The term external cost or externality is used to define the costs that arise from any human activity when the agent responsible for the activity does not take full account of the impacts on others of his or her actions. Equally, when the impacts are positive and not accounted for in the actions of the agent responsible they are referred to as external benefits. Consider first the following example of external costs. Emissions of particulate pollution from a power station affect the health of people in the vicinity, but this is not often considered, or is given inadequate weight in private decision-making, as there is no market for such impacts. Such a phenomenon is referred to as an externality, and the costs it imposes are referred to as the external costs.
External costs are distinct from the costs that the emitters of the particulates take into account when determining their outputs, costs such as the prices of fuel, labour, transportation, and energy. Categories of costs that influence an individuals decision-making are referred to as private costs. The total cost to society is made up of both the external cost and the private cost, which together are defined as social cost:
Social Cost = External Cost + Private Cost
The private cost component is generally taken from the market prices of the inputs. Thus, if a project involves an investment of US$5 million, as estimated by the inputs of land, materials, labour and equipment, that figure is used as the private cost. That may not be the full cost, however, as far as the estimation of social cost is concerned. If, for example, the labour input is being paid more than its value in alternative employment, the private cost is higher than the social cost. Adjustments to private costs based on market prices to bring them into line with social costs are referred to as shadow pricing. A fuller discussion of shadow pricing is given in Ray (1984).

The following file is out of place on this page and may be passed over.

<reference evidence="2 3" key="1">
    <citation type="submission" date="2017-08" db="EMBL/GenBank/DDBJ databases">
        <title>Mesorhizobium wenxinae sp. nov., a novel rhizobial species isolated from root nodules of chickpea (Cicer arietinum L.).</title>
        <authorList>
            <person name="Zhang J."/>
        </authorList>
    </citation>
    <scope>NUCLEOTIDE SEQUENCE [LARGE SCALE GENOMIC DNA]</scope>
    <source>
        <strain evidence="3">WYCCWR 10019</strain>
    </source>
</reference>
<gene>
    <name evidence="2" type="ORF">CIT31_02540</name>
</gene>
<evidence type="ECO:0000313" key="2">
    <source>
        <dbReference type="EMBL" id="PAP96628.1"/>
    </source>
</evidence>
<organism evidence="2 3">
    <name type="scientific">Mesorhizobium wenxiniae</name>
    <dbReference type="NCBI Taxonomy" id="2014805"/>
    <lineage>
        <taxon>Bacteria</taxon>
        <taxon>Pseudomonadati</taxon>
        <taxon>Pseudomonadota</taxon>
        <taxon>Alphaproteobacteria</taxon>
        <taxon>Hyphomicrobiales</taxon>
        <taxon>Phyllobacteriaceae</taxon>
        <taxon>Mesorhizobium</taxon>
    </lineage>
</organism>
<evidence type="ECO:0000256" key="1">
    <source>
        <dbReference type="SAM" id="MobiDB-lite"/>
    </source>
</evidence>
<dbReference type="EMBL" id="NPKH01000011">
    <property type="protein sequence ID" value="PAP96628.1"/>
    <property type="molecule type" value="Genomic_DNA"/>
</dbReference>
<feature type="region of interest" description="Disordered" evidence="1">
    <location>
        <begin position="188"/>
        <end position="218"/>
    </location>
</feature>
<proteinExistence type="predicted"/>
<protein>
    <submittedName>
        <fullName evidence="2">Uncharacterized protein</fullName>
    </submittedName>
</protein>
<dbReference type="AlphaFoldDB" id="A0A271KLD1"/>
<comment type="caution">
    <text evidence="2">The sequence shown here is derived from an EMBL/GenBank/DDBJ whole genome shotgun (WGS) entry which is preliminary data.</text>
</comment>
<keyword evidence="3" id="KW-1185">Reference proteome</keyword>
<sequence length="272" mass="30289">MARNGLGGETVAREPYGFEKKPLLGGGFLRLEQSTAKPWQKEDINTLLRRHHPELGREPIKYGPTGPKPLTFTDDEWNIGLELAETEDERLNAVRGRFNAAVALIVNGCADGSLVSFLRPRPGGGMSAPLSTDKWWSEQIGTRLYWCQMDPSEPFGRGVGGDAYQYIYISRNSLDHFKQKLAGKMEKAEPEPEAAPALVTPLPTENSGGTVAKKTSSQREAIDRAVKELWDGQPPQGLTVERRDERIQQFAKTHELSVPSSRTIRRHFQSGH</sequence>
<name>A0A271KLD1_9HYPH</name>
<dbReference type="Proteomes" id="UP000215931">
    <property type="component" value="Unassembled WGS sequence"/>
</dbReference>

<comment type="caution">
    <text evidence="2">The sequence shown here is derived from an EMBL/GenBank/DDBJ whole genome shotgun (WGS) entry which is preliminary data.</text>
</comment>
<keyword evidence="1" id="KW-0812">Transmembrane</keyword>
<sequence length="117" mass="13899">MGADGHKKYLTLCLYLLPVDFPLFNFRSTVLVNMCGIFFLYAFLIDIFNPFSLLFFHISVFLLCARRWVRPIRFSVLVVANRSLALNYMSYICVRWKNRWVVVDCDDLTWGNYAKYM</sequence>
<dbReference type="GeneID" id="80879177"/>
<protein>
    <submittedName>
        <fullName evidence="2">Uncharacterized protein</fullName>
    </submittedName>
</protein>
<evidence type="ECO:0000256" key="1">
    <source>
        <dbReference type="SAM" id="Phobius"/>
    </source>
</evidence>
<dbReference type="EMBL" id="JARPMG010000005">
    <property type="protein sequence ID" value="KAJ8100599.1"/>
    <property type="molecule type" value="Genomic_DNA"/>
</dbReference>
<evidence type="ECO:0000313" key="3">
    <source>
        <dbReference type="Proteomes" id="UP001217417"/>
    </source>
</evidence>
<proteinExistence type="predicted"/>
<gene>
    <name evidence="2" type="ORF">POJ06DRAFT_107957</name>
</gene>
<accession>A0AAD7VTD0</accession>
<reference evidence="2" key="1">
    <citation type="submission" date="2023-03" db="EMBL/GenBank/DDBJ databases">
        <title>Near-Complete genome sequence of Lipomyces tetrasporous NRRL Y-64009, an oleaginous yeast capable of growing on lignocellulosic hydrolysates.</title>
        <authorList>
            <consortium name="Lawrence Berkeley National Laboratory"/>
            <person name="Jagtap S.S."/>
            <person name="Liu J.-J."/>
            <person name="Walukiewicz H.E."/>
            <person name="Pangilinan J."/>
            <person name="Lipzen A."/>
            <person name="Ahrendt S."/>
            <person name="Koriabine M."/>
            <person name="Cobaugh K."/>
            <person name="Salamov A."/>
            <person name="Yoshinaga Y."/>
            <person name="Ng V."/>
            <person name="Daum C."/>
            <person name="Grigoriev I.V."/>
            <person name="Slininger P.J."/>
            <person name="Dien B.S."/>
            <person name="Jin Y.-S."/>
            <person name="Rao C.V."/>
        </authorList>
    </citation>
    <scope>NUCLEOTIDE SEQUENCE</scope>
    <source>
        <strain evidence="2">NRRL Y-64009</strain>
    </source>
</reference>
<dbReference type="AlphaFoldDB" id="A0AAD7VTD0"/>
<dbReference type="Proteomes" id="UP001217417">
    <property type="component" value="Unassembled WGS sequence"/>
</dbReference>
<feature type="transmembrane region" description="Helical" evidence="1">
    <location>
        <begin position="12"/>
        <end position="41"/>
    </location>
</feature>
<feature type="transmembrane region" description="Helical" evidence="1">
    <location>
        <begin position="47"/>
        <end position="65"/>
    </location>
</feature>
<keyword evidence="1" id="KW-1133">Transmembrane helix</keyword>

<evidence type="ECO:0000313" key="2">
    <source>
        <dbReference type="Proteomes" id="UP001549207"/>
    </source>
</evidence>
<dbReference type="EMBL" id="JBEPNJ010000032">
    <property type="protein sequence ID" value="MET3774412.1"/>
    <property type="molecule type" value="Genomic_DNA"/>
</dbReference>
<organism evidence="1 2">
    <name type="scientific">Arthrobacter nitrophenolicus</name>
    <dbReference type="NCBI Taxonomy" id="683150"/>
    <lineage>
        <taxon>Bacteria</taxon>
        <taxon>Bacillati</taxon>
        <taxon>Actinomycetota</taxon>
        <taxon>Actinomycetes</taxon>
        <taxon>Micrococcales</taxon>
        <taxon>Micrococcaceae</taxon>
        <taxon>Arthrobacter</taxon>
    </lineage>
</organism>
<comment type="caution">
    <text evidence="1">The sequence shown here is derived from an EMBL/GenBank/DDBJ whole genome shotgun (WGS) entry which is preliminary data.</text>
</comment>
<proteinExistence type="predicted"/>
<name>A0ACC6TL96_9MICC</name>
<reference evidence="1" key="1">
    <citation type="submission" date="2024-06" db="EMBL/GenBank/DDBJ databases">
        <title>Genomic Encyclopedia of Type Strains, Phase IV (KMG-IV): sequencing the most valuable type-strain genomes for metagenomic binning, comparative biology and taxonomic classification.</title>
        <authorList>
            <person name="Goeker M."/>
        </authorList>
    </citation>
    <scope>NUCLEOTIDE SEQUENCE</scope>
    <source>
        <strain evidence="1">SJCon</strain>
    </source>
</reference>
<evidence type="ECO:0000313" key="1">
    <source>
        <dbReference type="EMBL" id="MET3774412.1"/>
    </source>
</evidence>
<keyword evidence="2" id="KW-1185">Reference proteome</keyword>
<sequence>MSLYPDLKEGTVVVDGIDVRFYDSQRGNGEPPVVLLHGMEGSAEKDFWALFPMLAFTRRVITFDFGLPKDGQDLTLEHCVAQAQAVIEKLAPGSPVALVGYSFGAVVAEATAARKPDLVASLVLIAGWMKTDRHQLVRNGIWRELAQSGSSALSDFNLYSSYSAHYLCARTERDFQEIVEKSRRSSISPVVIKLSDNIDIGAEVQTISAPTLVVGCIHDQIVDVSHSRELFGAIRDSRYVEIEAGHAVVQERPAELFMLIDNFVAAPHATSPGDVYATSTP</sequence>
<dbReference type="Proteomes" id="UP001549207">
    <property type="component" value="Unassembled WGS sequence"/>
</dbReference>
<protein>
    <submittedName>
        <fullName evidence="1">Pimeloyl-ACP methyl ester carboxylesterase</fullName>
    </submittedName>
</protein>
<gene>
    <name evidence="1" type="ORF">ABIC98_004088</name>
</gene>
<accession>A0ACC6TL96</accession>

External costs typically arise when markets fail to provide a link between
the person who creates the externality and the person who is affected
by it, or more generally when property rights for the relevant resources are
not well defined. If such rights were defined, market forces and/or bargaining
arrangements would ensure that the benefits and costs of generating the external
effect balanced properly. The failure to take into account external costs, however,
may be a product not only of a lack of property rights, but also the result
of a lack of full information and non-zero transaction costs.
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